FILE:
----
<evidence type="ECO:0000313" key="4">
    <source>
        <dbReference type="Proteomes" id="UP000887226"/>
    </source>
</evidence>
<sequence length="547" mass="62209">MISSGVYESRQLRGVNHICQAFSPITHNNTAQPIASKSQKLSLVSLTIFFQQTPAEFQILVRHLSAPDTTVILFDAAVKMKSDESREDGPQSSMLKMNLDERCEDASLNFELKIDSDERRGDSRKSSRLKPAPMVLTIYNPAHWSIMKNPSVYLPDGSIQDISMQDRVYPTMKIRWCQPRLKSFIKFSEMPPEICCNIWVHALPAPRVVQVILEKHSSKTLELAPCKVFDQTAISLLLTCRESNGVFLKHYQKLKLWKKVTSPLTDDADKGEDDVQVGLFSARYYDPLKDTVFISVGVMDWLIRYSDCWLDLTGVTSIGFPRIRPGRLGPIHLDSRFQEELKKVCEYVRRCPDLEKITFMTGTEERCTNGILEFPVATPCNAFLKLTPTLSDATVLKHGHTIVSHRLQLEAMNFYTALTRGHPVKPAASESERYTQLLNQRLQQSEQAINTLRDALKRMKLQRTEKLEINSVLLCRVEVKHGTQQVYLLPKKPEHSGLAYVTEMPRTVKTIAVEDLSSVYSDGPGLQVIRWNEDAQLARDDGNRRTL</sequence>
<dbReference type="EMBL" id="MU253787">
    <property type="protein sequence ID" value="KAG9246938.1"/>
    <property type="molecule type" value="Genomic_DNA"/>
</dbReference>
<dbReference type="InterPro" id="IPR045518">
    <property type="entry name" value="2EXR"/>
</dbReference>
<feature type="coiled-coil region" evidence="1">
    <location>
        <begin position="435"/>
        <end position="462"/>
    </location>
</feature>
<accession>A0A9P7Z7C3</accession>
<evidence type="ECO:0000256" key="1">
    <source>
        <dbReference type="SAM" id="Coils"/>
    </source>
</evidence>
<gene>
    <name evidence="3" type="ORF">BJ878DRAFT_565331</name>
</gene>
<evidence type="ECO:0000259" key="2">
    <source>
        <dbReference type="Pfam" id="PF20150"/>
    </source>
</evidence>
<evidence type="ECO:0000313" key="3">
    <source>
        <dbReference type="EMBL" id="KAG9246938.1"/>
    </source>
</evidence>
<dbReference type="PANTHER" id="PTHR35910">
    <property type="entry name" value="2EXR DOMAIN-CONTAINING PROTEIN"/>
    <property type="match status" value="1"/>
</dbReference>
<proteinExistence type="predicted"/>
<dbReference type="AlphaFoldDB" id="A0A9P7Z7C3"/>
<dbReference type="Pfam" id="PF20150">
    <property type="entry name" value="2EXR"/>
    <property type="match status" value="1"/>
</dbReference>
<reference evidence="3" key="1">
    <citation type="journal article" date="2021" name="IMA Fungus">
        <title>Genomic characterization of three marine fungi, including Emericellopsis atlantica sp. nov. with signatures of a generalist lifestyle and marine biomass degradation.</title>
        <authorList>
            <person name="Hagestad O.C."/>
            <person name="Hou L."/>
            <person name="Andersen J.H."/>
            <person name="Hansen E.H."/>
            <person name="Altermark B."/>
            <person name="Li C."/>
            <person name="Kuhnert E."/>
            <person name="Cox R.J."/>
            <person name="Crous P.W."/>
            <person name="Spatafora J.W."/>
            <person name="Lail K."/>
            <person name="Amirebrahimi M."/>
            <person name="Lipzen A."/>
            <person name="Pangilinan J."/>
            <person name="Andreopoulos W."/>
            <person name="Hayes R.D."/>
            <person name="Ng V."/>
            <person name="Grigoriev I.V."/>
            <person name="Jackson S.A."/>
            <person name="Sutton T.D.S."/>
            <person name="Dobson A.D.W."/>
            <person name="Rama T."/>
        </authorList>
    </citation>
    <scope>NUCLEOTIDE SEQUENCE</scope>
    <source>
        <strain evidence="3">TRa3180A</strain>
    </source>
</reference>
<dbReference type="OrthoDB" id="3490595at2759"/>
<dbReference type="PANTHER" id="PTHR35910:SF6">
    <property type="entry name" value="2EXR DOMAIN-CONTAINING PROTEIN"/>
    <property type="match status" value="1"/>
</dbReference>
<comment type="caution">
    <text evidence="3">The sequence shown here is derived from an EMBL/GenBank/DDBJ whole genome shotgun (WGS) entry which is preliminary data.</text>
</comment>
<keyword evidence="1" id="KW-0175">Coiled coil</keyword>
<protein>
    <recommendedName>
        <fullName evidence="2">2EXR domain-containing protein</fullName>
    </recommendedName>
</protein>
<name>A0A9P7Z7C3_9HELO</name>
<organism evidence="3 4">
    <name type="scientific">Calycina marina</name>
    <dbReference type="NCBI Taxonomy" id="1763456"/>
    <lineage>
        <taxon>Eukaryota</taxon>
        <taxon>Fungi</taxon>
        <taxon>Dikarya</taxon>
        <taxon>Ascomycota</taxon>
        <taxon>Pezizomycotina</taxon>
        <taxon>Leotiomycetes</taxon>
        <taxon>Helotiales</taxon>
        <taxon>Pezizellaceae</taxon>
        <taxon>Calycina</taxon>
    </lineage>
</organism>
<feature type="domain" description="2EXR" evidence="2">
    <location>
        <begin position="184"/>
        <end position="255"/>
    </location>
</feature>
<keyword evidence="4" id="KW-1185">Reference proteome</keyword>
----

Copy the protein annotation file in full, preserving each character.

<evidence type="ECO:0000313" key="4">
    <source>
        <dbReference type="Proteomes" id="UP000887226"/>
    </source>
</evidence>
<sequence length="547" mass="62209">MISSGVYESRQLRGVNHICQAFSPITHNNTAQPIASKSQKLSLVSLTIFFQQTPAEFQILVRHLSAPDTTVILFDAAVKMKSDESREDGPQSSMLKMNLDERCEDASLNFELKIDSDERRGDSRKSSRLKPAPMVLTIYNPAHWSIMKNPSVYLPDGSIQDISMQDRVYPTMKIRWCQPRLKSFIKFSEMPPEICCNIWVHALPAPRVVQVILEKHSSKTLELAPCKVFDQTAISLLLTCRESNGVFLKHYQKLKLWKKVTSPLTDDADKGEDDVQVGLFSARYYDPLKDTVFISVGVMDWLIRYSDCWLDLTGVTSIGFPRIRPGRLGPIHLDSRFQEELKKVCEYVRRCPDLEKITFMTGTEERCTNGILEFPVATPCNAFLKLTPTLSDATVLKHGHTIVSHRLQLEAMNFYTALTRGHPVKPAASESERYTQLLNQRLQQSEQAINTLRDALKRMKLQRTEKLEINSVLLCRVEVKHGTQQVYLLPKKPEHSGLAYVTEMPRTVKTIAVEDLSSVYSDGPGLQVIRWNEDAQLARDDGNRRTL</sequence>
<dbReference type="EMBL" id="MU253787">
    <property type="protein sequence ID" value="KAG9246938.1"/>
    <property type="molecule type" value="Genomic_DNA"/>
</dbReference>
<dbReference type="InterPro" id="IPR045518">
    <property type="entry name" value="2EXR"/>
</dbReference>
<feature type="coiled-coil region" evidence="1">
    <location>
        <begin position="435"/>
        <end position="462"/>
    </location>
</feature>
<accession>A0A9P7Z7C3</accession>
<evidence type="ECO:0000256" key="1">
    <source>
        <dbReference type="SAM" id="Coils"/>
    </source>
</evidence>
<gene>
    <name evidence="3" type="ORF">BJ878DRAFT_565331</name>
</gene>
<evidence type="ECO:0000259" key="2">
    <source>
        <dbReference type="Pfam" id="PF20150"/>
    </source>
</evidence>
<evidence type="ECO:0000313" key="3">
    <source>
        <dbReference type="EMBL" id="KAG9246938.1"/>
    </source>
</evidence>
<dbReference type="PANTHER" id="PTHR35910">
    <property type="entry name" value="2EXR DOMAIN-CONTAINING PROTEIN"/>
    <property type="match status" value="1"/>
</dbReference>
<proteinExistence type="predicted"/>
<dbReference type="AlphaFoldDB" id="A0A9P7Z7C3"/>
<dbReference type="Pfam" id="PF20150">
    <property type="entry name" value="2EXR"/>
    <property type="match status" value="1"/>
</dbReference>
<reference evidence="3" key="1">
    <citation type="journal article" date="2021" name="IMA Fungus">
        <title>Genomic characterization of three marine fungi, including Emericellopsis atlantica sp. nov. with signatures of a generalist lifestyle and marine biomass degradation.</title>
        <authorList>
            <person name="Hagestad O.C."/>
            <person name="Hou L."/>
            <person name="Andersen J.H."/>
            <person name="Hansen E.H."/>
            <person name="Altermark B."/>
            <person name="Li C."/>
            <person name="Kuhnert E."/>
            <person name="Cox R.J."/>
            <person name="Crous P.W."/>
            <person name="Spatafora J.W."/>
            <person name="Lail K."/>
            <person name="Amirebrahimi M."/>
            <person name="Lipzen A."/>
            <person name="Pangilinan J."/>
            <person name="Andreopoulos W."/>
            <person name="Hayes R.D."/>
            <person name="Ng V."/>
            <person name="Grigoriev I.V."/>
            <person name="Jackson S.A."/>
            <person name="Sutton T.D.S."/>
            <person name="Dobson A.D.W."/>
            <person name="Rama T."/>
        </authorList>
    </citation>
    <scope>NUCLEOTIDE SEQUENCE</scope>
    <source>
        <strain evidence="3">TRa3180A</strain>
    </source>
</reference>
<dbReference type="OrthoDB" id="3490595at2759"/>
<dbReference type="PANTHER" id="PTHR35910:SF6">
    <property type="entry name" value="2EXR DOMAIN-CONTAINING PROTEIN"/>
    <property type="match status" value="1"/>
</dbReference>
<comment type="caution">
    <text evidence="3">The sequence shown here is derived from an EMBL/GenBank/DDBJ whole genome shotgun (WGS) entry which is preliminary data.</text>
</comment>
<keyword evidence="1" id="KW-0175">Coiled coil</keyword>
<protein>
    <recommendedName>
        <fullName evidence="2">2EXR domain-containing protein</fullName>
    </recommendedName>
</protein>
<name>A0A9P7Z7C3_9HELO</name>
<organism evidence="3 4">
    <name type="scientific">Calycina marina</name>
    <dbReference type="NCBI Taxonomy" id="1763456"/>
    <lineage>
        <taxon>Eukaryota</taxon>
        <taxon>Fungi</taxon>
        <taxon>Dikarya</taxon>
        <taxon>Ascomycota</taxon>
        <taxon>Pezizomycotina</taxon>
        <taxon>Leotiomycetes</taxon>
        <taxon>Helotiales</taxon>
        <taxon>Pezizellaceae</taxon>
        <taxon>Calycina</taxon>
    </lineage>
</organism>
<feature type="domain" description="2EXR" evidence="2">
    <location>
        <begin position="184"/>
        <end position="255"/>
    </location>
</feature>
<keyword evidence="4" id="KW-1185">Reference proteome</keyword>